Ignoring what’s really important:
First of all, we started preparing for an expo a few months ahead of time, by making room in the build queue for some special ‘show bikes’. By ‘making room’ I mean putting customer’s bikes on the back burner. Then, about 10 days before the show, we did nothing in the paint shop except paint show bikes. Again, customer’s bikes would have to wait. The repair shop was kept busy assembling bikes for the show, and helping me build whatever booth fixtures we had designed. Before you knew it, we were backed up in the repair shop too (even repair customers had to wait).

On Thursday before the event, we would need to pick up the rental truck to haul all of the show bikes and custom displays that we had built. Most of the staff spent Thursday and Friday carefully wrapping the bikes and loading the truck, only to unload it again at the event a few hours later. Customer repairs and fitting appointments were not allowed from Thursday until the next Tuesday. This was because our trained staff would all be at the show trying to make a good impression on all of the show attendees. The actual store would be staffed with temporary volunteer ‘friends’ until we returned on Tuesday.

The show:
Now, we’d been working non-stop 10 ~ 12 hour days the week before the show, and now we would work 3 more 12 hour days in a row. Saturday would start early and would be a 12 hour day of standing on concrete floors and shaking hands. It’s really great to see the customers, but it was also a little embarrassing when someone with a bike on order would ask “How’s my bike coming?” Obviously, they had a bike that was put on the ‘back burner’ while we prepared for the show.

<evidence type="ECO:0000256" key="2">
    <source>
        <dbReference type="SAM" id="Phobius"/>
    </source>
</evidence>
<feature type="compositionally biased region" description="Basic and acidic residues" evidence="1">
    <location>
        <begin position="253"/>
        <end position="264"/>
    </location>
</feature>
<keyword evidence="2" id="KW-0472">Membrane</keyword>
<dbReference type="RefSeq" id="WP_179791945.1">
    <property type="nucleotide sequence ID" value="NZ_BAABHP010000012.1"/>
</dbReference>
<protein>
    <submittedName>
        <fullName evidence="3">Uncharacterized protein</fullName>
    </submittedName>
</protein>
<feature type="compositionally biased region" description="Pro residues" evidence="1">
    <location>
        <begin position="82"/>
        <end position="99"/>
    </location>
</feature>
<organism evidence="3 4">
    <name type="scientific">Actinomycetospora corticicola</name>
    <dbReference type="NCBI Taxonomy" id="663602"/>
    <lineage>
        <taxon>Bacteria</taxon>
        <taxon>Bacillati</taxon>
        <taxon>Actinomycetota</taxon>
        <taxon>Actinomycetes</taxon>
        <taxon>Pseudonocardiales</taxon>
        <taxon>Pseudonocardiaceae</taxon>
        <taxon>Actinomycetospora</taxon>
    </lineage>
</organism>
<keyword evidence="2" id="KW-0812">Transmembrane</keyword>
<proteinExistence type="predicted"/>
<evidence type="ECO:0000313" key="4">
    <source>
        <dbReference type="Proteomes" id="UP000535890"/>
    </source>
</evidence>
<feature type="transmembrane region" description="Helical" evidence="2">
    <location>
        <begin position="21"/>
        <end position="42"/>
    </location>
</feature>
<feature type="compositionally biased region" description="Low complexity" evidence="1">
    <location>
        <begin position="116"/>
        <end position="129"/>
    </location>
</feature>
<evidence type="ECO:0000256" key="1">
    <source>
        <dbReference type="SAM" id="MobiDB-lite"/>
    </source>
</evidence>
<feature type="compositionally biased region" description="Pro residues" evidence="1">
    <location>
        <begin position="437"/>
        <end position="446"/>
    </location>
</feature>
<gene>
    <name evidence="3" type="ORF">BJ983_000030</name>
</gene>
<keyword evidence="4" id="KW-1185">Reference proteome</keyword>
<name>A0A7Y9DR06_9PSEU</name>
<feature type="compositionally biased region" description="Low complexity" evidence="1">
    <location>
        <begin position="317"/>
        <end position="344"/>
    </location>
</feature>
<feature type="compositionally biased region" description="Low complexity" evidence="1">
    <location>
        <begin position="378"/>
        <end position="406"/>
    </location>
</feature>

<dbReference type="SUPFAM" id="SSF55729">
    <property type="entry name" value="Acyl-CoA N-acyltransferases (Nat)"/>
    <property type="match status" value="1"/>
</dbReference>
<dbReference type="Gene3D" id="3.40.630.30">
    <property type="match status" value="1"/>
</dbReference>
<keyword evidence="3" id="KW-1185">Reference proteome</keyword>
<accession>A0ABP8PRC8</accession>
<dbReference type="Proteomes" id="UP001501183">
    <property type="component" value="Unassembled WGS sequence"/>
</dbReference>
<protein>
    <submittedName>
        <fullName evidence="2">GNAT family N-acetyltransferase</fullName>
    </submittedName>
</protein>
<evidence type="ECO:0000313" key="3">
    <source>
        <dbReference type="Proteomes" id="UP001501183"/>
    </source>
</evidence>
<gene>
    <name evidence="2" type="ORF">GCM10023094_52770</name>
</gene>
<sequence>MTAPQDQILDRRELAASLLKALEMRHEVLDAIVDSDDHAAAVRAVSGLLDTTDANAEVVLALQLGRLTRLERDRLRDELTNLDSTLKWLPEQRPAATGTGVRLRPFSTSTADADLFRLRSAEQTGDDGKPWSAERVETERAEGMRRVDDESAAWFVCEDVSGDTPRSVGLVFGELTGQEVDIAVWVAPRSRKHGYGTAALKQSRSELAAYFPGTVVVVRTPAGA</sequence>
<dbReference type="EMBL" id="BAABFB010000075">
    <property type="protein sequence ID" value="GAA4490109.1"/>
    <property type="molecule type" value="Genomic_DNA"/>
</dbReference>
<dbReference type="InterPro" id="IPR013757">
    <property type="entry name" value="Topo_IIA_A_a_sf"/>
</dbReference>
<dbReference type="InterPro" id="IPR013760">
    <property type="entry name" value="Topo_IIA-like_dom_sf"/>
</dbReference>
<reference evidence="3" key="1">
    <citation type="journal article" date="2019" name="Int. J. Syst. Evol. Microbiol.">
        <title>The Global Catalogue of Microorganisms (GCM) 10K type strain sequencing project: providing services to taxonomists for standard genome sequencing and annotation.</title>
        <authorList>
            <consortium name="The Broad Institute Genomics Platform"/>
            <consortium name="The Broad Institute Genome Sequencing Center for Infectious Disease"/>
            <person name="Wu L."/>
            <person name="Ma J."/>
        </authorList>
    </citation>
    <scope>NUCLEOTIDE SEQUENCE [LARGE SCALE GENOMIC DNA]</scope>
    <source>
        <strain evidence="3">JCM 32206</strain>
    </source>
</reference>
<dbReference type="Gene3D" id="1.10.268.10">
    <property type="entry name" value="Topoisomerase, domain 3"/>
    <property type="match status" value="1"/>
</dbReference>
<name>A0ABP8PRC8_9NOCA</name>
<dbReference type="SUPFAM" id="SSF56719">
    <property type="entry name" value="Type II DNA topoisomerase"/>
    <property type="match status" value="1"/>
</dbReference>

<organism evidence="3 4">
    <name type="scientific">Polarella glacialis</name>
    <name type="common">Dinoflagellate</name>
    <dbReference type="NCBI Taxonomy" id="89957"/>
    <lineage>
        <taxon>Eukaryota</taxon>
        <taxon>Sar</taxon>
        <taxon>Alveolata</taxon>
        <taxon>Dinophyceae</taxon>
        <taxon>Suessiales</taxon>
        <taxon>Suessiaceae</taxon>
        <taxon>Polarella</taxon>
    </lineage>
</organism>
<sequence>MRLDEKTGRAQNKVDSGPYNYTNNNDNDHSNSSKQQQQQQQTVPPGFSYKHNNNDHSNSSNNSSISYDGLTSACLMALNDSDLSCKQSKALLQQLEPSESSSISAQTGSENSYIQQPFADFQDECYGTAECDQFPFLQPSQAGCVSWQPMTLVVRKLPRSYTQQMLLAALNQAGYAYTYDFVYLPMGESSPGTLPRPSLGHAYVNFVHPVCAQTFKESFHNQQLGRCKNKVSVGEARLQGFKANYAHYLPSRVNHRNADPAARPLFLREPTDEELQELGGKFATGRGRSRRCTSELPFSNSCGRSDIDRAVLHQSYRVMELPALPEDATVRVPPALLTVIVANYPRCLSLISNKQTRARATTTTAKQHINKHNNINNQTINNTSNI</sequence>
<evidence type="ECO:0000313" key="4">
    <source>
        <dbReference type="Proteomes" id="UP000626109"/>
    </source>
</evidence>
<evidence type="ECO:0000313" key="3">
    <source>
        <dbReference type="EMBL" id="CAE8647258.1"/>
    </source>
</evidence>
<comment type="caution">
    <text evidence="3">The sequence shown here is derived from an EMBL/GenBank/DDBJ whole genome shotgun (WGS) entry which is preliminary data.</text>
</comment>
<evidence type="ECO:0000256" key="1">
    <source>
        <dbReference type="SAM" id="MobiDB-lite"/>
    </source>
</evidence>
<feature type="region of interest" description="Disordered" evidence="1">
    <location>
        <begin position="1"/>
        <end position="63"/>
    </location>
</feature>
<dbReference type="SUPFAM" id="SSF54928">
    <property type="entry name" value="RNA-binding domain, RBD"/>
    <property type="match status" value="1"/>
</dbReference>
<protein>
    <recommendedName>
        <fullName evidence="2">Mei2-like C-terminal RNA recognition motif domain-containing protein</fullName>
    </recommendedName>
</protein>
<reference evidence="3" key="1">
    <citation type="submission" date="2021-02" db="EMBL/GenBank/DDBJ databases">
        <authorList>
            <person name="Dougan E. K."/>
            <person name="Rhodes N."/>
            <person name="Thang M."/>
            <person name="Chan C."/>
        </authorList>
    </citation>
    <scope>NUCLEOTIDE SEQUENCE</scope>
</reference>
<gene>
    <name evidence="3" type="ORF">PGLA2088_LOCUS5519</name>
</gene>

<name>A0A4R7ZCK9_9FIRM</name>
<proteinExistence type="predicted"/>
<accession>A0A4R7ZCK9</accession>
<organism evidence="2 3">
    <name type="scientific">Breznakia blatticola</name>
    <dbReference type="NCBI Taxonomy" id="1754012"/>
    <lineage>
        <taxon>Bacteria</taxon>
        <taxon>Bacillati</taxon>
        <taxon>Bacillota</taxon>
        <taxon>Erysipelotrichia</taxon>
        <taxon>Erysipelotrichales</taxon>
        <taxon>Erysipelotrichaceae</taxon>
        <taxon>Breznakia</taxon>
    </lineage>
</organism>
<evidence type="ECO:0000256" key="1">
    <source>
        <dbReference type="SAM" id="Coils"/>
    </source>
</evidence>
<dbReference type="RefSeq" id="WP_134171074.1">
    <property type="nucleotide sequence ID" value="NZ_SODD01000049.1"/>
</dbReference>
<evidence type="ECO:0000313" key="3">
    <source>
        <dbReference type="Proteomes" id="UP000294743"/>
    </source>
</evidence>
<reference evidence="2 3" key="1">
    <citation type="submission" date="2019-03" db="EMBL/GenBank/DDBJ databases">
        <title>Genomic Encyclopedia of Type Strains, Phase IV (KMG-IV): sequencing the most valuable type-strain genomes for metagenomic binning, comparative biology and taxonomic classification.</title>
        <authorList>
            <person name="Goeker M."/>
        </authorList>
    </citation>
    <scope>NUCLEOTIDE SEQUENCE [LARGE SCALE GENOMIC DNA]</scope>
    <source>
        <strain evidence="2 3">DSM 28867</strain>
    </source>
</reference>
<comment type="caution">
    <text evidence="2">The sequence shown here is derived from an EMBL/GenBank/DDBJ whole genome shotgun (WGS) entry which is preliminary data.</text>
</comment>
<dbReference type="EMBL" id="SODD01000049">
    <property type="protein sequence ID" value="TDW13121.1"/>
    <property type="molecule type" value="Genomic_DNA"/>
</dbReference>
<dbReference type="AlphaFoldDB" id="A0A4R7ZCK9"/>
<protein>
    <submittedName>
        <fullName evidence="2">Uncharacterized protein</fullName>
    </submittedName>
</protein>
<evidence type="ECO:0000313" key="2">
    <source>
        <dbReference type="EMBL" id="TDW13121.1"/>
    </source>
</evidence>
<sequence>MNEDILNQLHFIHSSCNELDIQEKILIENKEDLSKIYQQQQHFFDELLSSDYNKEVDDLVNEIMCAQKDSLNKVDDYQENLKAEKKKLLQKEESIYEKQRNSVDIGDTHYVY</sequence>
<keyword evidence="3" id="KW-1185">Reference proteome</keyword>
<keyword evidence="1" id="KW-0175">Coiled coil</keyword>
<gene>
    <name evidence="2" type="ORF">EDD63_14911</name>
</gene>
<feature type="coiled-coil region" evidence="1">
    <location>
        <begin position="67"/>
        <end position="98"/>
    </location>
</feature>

Sunday (usually a day off for everyone here) would be another 10 hours on the concrete floor, and then a long night. After the show closed, we carefully wrapped the bikes and loaded all of them and displays back onto the truck. We then drove back to the shop, and hastily unloaded everything. I usually took the staff out for pizza at this point before we all went home and collapsed in our beds.

Monday (usually our other day off for everyone) was spent putting everything back in order on the sales floor, returning the rental truck and any other rented items, and trying to assess the state of the bikes and parts on order (How far behind were we? Who do we need to call to tell them their bike will be late?).

Doing an exposition means that most of the staff loses their 2 days off that week, and we start the next week in a stupor. All of this, while putting our customers on the ‘back burner’ just didn’t make sense anymore.

What are we doing?